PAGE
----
Climate change: a new enemy for viticulture
27 March 2019 | Written by La redazione
The wine production, an important economic and cultural resource for our Country is faced with this new obstacle: what are the solutions for the future?
One of the most significant changes in the history of viticulture dates back to the second half of the Nineteenth century, when European vines were attacked by phylloxera, an insect from Overseas that seriously damaged our plants. The problem was solved thanks to the grafting technique, exploiting the resistance of the root system of some varieties of American vine it was indeed possible to graft the European ones bypassing the parasite. Today, the new enemy is represented by the climate, a problem that entirely involves our planet and that could also have consequences on wine production. How are we facing this change?
Zones are changing. Every year the wine market is significantly influenced by the climate. The great wine producers are always looking for new production areas. An example is represented by the Champagne cellars that have expanded the area dedicated to the cultivation of Pinot Noir, Pinot Meunier and Chardonnay, the vines used for the realization of this classic method, up to the South of England, with the aim of finding again the characteristic climate of northern France in the 1970s.
In Italy the cultivation of vines is climbing higher and higher, in the mountains and on the hills, in search of more moderate temperatures: every hundred meters above sea level the thermometer marks a degree less, but as the altitude increases, the temperature range increases, between day and night, between summer and winter, this is an important factor that cannot be underestimated.
On the consumer side. In the cellar, in the wine shop or even in the supermarket we can read the word “Classic” on the labels of some bottles. Classic is defined as a wine made from grapes coming from the most ancient and original area of production. Today the migration to new areas will greatly influence the market and the value that this word will have in the collective imagination.
The area that’s originally dedicated to the production of a specific wine to which it gave unique, evocative and identifying characteristics of the vineyard located in that particular place, will significantly change its distinctive features, no longer able to achieve the same results as in the past.
Climate change does not only affect the territory, but it will considerably change the wine and its scents: just as vegetation, soil and atmospheric agents will change, the aromas, color and structure will change in the glass. Therefore, the future of enology will be the result of the changes that our planet is undergoing. The results will be full-bodied, alcoholic wines, with many sugars and less acidity: not always synonymous with great elegance.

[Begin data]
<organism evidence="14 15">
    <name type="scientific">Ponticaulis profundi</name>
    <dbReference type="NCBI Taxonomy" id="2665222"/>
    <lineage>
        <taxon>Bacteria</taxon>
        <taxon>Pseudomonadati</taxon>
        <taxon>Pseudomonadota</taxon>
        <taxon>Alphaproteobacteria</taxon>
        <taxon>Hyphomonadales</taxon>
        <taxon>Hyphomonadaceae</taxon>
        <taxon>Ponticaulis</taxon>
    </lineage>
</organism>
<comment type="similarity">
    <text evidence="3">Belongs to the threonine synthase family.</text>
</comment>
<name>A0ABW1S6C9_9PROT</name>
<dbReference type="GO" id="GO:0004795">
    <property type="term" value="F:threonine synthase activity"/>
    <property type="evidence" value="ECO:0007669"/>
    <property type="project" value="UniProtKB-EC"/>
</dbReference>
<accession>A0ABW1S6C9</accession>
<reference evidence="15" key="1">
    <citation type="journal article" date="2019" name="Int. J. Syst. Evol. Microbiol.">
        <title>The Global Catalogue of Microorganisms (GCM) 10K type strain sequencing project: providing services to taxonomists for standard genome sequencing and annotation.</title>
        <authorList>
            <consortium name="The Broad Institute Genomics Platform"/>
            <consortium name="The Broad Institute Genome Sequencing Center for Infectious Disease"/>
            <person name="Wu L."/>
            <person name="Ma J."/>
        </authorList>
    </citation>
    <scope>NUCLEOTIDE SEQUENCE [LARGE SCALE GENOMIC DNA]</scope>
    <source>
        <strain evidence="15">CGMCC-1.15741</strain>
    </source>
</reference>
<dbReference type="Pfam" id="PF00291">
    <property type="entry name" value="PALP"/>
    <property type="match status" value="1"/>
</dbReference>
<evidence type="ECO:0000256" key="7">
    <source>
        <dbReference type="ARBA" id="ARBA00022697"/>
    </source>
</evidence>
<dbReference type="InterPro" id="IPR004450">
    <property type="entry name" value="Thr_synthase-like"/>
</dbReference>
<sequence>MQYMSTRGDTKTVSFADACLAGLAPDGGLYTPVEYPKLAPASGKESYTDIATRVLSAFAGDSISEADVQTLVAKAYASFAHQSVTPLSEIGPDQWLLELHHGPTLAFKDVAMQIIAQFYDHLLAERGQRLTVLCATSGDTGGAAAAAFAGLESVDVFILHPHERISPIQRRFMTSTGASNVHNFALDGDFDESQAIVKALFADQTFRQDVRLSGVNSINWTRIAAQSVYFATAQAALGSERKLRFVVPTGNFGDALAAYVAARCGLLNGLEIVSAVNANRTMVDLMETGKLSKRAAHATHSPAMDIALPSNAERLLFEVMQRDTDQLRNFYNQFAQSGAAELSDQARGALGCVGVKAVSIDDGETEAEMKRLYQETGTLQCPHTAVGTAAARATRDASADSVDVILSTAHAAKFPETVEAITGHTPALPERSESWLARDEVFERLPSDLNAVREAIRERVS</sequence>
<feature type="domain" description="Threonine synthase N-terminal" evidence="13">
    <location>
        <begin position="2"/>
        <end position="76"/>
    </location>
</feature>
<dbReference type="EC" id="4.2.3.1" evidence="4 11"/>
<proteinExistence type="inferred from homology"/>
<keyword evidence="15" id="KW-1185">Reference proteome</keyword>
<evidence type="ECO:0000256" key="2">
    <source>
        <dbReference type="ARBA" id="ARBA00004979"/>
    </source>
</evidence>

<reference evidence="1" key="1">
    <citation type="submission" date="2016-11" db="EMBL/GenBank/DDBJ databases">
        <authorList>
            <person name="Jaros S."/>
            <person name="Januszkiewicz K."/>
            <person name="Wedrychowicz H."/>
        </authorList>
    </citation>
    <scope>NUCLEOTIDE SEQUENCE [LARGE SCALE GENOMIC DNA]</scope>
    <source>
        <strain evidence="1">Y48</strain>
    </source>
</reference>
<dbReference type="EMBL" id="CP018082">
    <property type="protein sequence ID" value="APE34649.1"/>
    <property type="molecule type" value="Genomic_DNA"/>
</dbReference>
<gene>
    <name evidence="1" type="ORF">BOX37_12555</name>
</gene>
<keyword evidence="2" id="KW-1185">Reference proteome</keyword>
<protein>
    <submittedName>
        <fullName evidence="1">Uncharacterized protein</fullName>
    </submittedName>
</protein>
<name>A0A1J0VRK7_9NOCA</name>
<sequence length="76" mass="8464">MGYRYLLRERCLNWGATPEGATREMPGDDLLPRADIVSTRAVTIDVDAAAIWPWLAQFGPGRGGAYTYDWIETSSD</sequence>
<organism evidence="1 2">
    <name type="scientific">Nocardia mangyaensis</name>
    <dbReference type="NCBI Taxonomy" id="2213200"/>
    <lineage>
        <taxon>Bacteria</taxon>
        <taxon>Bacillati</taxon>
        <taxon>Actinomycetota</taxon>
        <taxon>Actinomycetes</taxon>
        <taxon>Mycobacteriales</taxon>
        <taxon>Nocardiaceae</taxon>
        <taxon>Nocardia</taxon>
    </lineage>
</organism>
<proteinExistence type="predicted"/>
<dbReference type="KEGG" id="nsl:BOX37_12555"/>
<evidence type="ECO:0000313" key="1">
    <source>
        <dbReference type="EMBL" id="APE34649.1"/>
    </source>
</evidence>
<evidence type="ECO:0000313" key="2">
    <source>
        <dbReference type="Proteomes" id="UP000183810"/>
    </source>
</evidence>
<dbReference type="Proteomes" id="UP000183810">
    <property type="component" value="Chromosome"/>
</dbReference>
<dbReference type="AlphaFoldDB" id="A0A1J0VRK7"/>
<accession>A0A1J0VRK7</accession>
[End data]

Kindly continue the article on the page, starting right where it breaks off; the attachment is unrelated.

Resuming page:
Techniques. In recent years we have witnessed an important instability of wine production, in some cases extremely limited due to severe atmospheric phenomena: hail, frost and severe thunderstorms that have damaged many vineyards, thus halving the production of wine. Other vintages were characterized by unexpected temperatures that led to an increase in production. Faced with the current context, the producers are looking for new techniques for growing vines and new technologies, so as to preserve the intrinsic characteristics of the various vineyards in their places of origin.
In the past, irrigation of vine plants was prohibited, but today it is planned. This measure has become necessary to avoid episodes of drought, guaranteeing a minimum quantity of production.
In this sense, particular attention is also paid to the past, with the return of ancient techniques such as the Veronese pergola
In the Prosecco production area, which today represents one of the most sold wines in the world, green barriers have been built to protect the vineyards from wind and sunlight, thus preserving the freshness and acidity that characterize it.
In the future, early harvest. A study, conducted by the Bruno Kessler Foundation, together with the Edmund Mach Foundation and the C3A Joint Center with the University of Trento, highlighted the impact of climate change on the phenological phases of five vine varieties in two periods: 2021-2050 and 2071-2099. Research indicates that in the future we will have a shorter vegetative cycle, an early start and a shorter duration of the various stages of development, up to 80 years in an early four-week harvest.
Different opinions. But not everyone thinks that climate change is a problem and a disadvantage for wine production. Some, like Luigi Moio, winemaker and professor of Oenology in Naples, see no catastrophe in all this, stating that “so much wine has never been produced as good as now. And it will continue to do so. Thanks to the scientific knowledge of the last 150 years. The problem will be for the early international vines: Merlot, Cabernet, Sauvignon, Syrah and others. For our great reds with autochthonous and late vines extraordinary opportunities open up. And if the temperature rises again, we have the tools, viticultural and oenological, to intervene. ”
This climate change could lead to the discovery of new types of wine, new breeding techniques and new technologies.
How do we tackle this new turn?